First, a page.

Lectures on The Science of Language
by Max Mueller
Publisher: Charles Scribner 1862
Number of pages: 416
These lectures do not pretend to be more than an introduction to a science far too comprehensive to be treated successfully in so small a compass. My object will have been attained, if I should succeed in attracting the attention, not only of the scholar, but of the philosopher, the historian, and the theologian, to a science which concerns them all, and which, though it professes to treat of words only, teaches us that there is more in words than is dreamt of in our philosophy.
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by Edward Stabler - UCLA
What kind of computational device could use a system like a human language? This text explores the computational properties of devices that could compute morphological and syntactic analyses, and recognize semantic relations among sentences.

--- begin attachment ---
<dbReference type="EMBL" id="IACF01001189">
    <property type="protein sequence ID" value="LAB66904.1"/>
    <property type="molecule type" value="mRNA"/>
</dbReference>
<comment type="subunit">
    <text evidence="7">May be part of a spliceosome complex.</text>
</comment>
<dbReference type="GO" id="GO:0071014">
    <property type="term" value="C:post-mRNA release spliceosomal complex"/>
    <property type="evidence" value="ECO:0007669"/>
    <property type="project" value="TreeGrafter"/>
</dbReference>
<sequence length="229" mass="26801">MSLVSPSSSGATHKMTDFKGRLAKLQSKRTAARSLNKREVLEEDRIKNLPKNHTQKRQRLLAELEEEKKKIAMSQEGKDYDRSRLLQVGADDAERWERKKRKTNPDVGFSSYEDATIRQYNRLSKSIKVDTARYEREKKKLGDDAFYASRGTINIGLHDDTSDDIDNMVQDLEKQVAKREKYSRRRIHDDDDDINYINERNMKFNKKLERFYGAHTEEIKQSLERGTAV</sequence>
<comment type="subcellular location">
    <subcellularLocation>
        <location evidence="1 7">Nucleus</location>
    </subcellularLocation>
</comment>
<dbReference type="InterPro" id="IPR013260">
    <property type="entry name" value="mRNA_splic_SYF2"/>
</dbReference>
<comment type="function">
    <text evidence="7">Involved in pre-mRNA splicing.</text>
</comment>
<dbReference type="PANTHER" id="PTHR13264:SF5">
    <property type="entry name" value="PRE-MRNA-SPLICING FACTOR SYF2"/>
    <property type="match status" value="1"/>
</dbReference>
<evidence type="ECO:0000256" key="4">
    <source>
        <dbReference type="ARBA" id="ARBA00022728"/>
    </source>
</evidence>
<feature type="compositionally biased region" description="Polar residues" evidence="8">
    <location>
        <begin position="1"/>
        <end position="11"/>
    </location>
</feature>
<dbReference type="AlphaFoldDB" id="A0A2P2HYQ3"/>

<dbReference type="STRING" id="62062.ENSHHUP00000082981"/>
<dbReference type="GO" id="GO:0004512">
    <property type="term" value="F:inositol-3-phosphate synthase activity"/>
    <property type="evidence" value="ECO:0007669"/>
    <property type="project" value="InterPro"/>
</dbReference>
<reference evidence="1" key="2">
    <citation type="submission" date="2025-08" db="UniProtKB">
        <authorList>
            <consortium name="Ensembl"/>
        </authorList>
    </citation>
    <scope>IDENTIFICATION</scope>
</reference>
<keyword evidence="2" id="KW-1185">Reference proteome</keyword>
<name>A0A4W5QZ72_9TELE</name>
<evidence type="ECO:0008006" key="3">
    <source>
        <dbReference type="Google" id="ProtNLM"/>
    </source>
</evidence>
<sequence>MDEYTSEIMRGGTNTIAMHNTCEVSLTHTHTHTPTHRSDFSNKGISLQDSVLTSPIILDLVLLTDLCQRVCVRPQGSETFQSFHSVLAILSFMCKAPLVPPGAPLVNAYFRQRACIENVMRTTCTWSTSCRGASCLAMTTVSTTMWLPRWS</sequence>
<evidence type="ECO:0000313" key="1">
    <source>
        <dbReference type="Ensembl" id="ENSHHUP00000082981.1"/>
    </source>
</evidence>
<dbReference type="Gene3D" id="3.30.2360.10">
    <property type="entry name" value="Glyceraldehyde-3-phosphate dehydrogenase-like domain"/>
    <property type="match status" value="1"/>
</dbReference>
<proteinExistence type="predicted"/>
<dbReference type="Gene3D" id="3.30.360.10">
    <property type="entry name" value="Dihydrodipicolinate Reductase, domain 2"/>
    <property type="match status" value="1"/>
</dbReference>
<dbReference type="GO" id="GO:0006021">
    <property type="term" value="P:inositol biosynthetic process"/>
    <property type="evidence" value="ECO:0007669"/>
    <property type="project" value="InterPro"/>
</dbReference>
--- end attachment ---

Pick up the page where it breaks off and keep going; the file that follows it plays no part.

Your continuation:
by Ivan A. Sag, Thomas Wasow - Center for the Study of Language
This textbook grew out of our efforts to develop teaching material for the undergraduate-level Introduction to Syntax course. It is particularly well suited to general readers or those who work in disciplines related to linguistics.
by Gary Hardegree - UMass Amherst
Contents: Basic Categorial Syntax; Shortcomings of Standard Categorial Syntax; Expanded Categorial Syntax; Examples of Expanded Categorial Syntax; Categorial Logic; Basic Categorial Semantics; Lambda-Abstraction; Expanded Categorial Semantics; etc.
by Grant Barrett - McGraw-Hill
The Dictionary presents more than 750 words that have unofficially joined the English language. These words are hot off the street, new even to cyberspace. Each entry features a definition, etymology, and at least three citations from print.